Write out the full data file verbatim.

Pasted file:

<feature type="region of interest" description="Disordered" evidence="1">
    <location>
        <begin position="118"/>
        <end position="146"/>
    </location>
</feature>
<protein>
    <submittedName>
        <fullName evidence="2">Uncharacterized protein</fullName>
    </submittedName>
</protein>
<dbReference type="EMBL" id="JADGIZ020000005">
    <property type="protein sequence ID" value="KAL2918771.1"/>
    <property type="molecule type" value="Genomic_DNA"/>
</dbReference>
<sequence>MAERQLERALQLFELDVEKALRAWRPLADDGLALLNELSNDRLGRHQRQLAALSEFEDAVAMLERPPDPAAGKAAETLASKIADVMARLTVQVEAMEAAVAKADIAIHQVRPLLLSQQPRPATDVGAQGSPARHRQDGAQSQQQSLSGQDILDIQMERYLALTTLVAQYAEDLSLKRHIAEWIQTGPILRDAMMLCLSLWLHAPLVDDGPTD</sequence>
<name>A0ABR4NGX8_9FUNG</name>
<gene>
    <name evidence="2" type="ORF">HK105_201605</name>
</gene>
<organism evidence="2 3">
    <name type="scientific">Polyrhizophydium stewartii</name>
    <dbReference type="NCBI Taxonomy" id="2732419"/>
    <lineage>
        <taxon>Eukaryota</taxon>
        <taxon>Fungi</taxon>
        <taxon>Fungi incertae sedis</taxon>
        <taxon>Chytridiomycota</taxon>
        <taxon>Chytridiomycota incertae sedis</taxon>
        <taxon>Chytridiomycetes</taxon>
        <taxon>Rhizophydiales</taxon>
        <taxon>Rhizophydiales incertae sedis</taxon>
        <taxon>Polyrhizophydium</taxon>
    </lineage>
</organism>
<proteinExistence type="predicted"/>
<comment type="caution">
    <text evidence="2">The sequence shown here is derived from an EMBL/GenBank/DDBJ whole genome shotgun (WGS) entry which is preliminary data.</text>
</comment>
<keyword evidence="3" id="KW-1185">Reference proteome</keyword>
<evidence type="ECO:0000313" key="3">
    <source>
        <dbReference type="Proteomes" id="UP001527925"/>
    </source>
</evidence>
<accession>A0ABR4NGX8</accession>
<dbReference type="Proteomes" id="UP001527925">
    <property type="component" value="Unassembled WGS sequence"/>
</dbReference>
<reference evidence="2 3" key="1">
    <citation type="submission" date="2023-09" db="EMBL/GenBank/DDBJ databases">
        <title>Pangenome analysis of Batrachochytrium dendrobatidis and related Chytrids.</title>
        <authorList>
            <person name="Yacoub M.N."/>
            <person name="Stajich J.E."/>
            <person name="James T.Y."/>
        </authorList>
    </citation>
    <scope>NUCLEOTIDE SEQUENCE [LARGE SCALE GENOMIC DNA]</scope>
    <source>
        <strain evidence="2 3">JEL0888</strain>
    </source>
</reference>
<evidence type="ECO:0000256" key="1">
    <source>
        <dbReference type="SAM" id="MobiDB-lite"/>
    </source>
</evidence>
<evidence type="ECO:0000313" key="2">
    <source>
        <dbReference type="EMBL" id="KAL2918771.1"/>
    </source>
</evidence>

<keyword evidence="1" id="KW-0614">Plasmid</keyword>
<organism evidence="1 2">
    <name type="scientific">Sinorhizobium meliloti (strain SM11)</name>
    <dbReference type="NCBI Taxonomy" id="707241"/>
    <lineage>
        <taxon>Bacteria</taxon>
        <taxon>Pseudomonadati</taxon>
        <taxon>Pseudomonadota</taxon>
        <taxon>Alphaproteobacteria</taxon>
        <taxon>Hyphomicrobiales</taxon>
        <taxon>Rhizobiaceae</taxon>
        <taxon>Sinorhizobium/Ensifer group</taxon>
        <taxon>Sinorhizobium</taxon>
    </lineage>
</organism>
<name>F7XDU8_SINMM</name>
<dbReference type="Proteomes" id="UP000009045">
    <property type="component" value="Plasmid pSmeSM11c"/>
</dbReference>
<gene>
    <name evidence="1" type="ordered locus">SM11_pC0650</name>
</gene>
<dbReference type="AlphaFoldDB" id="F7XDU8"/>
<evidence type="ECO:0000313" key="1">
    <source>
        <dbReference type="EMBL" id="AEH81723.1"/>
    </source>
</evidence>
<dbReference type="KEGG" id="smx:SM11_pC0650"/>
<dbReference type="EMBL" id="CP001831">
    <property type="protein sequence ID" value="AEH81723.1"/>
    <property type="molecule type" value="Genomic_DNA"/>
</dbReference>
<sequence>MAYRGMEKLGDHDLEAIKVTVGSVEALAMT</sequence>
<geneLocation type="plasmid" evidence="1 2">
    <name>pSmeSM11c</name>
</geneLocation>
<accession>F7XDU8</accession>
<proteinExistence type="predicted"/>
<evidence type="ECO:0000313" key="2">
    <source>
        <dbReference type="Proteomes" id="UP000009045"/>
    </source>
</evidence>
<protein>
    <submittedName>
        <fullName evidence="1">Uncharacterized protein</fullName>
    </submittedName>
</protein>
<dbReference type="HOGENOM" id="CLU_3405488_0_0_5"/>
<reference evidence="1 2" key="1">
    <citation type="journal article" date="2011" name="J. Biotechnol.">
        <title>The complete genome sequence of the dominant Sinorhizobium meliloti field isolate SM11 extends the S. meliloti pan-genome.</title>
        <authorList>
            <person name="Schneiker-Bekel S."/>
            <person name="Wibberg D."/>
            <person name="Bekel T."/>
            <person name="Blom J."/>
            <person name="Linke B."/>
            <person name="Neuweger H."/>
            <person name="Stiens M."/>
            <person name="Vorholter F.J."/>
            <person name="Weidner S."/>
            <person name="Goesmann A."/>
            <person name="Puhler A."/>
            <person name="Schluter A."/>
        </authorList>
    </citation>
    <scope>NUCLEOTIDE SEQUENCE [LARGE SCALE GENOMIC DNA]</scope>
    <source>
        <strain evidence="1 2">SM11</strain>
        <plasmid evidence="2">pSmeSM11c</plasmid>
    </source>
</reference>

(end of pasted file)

<feature type="region of interest" description="Disordered" evidence="1">
    <location>
        <begin position="118"/>
        <end position="146"/>
    </location>
</feature>
<protein>
    <submittedName>
        <fullName evidence="2">Uncharacterized protein</fullName>
    </submittedName>
</protein>
<dbReference type="EMBL" id="JADGIZ020000005">
    <property type="protein sequence ID" value="KAL2918771.1"/>
    <property type="molecule type" value="Genomic_DNA"/>
</dbReference>
<sequence>MAERQLERALQLFELDVEKALRAWRPLADDGLALLNELSNDRLGRHQRQLAALSEFEDAVAMLERPPDPAAGKAAETLASKIADVMARLTVQVEAMEAAVAKADIAIHQVRPLLLSQQPRPATDVGAQGSPARHRQDGAQSQQQSLSGQDILDIQMERYLALTTLVAQYAEDLSLKRHIAEWIQTGPILRDAMMLCLSLWLHAPLVDDGPTD</sequence>
<name>A0ABR4NGX8_9FUNG</name>
<gene>
    <name evidence="2" type="ORF">HK105_201605</name>
</gene>
<organism evidence="2 3">
    <name type="scientific">Polyrhizophydium stewartii</name>
    <dbReference type="NCBI Taxonomy" id="2732419"/>
    <lineage>
        <taxon>Eukaryota</taxon>
        <taxon>Fungi</taxon>
        <taxon>Fungi incertae sedis</taxon>
        <taxon>Chytridiomycota</taxon>
        <taxon>Chytridiomycota incertae sedis</taxon>
        <taxon>Chytridiomycetes</taxon>
        <taxon>Rhizophydiales</taxon>
        <taxon>Rhizophydiales incertae sedis</taxon>
        <taxon>Polyrhizophydium</taxon>
    </lineage>
</organism>
<proteinExistence type="predicted"/>
<comment type="caution">
    <text evidence="2">The sequence shown here is derived from an EMBL/GenBank/DDBJ whole genome shotgun (WGS) entry which is preliminary data.</text>
</comment>
<keyword evidence="3" id="KW-1185">Reference proteome</keyword>
<evidence type="ECO:0000313" key="3">
    <source>
        <dbReference type="Proteomes" id="UP001527925"/>
    </source>
</evidence>
<accession>A0ABR4NGX8</accession>
<dbReference type="Proteomes" id="UP001527925">
    <property type="component" value="Unassembled WGS sequence"/>
</dbReference>
<reference evidence="2 3" key="1">
    <citation type="submission" date="2023-09" db="EMBL/GenBank/DDBJ databases">
        <title>Pangenome analysis of Batrachochytrium dendrobatidis and related Chytrids.</title>
        <authorList>
            <person name="Yacoub M.N."/>
            <person name="Stajich J.E."/>
            <person name="James T.Y."/>
        </authorList>
    </citation>
    <scope>NUCLEOTIDE SEQUENCE [LARGE SCALE GENOMIC DNA]</scope>
    <source>
        <strain evidence="2 3">JEL0888</strain>
    </source>
</reference>
<evidence type="ECO:0000256" key="1">
    <source>
        <dbReference type="SAM" id="MobiDB-lite"/>
    </source>
</evidence>
<evidence type="ECO:0000313" key="2">
    <source>
        <dbReference type="EMBL" id="KAL2918771.1"/>
    </source>
</evidence>

<keyword evidence="1" id="KW-0614">Plasmid</keyword>
<organism evidence="1 2">
    <name type="scientific">Sinorhizobium meliloti (strain SM11)</name>
    <dbReference type="NCBI Taxonomy" id="707241"/>
    <lineage>
        <taxon>Bacteria</taxon>
        <taxon>Pseudomonadati</taxon>
        <taxon>Pseudomonadota</taxon>
        <taxon>Alphaproteobacteria</taxon>
        <taxon>Hyphomicrobiales</taxon>
        <taxon>Rhizobiaceae</taxon>
        <taxon>Sinorhizobium/Ensifer group</taxon>
        <taxon>Sinorhizobium</taxon>
    </lineage>
</organism>
<name>F7XDU8_SINMM</name>
<dbReference type="Proteomes" id="UP000009045">
    <property type="component" value="Plasmid pSmeSM11c"/>
</dbReference>
<gene>
    <name evidence="1" type="ordered locus">SM11_pC0650</name>
</gene>
<dbReference type="AlphaFoldDB" id="F7XDU8"/>
<evidence type="ECO:0000313" key="1">
    <source>
        <dbReference type="EMBL" id="AEH81723.1"/>
    </source>
</evidence>
<dbReference type="KEGG" id="smx:SM11_pC0650"/>
<dbReference type="EMBL" id="CP001831">
    <property type="protein sequence ID" value="AEH81723.1"/>
    <property type="molecule type" value="Genomic_DNA"/>
</dbReference>
<sequence>MAYRGMEKLGDHDLEAIKVTVGSVEALAMT</sequence>
<geneLocation type="plasmid" evidence="1 2">
    <name>pSmeSM11c</name>
</geneLocation>
<accession>F7XDU8</accession>
<proteinExistence type="predicted"/>
<evidence type="ECO:0000313" key="2">
    <source>
        <dbReference type="Proteomes" id="UP000009045"/>
    </source>
</evidence>
<protein>
    <submittedName>
        <fullName evidence="1">Uncharacterized protein</fullName>
    </submittedName>
</protein>
<dbReference type="HOGENOM" id="CLU_3405488_0_0_5"/>
<reference evidence="1 2" key="1">
    <citation type="journal article" date="2011" name="J. Biotechnol.">
        <title>The complete genome sequence of the dominant Sinorhizobium meliloti field isolate SM11 extends the S. meliloti pan-genome.</title>
        <authorList>
            <person name="Schneiker-Bekel S."/>
            <person name="Wibberg D."/>
            <person name="Bekel T."/>
            <person name="Blom J."/>
            <person name="Linke B."/>
            <person name="Neuweger H."/>
            <person name="Stiens M."/>
            <person name="Vorholter F.J."/>
            <person name="Weidner S."/>
            <person name="Goesmann A."/>
            <person name="Puhler A."/>
            <person name="Schluter A."/>
        </authorList>
    </citation>
    <scope>NUCLEOTIDE SEQUENCE [LARGE SCALE GENOMIC DNA]</scope>
    <source>
        <strain evidence="1 2">SM11</strain>
        <plasmid evidence="2">pSmeSM11c</plasmid>
    </source>
</reference>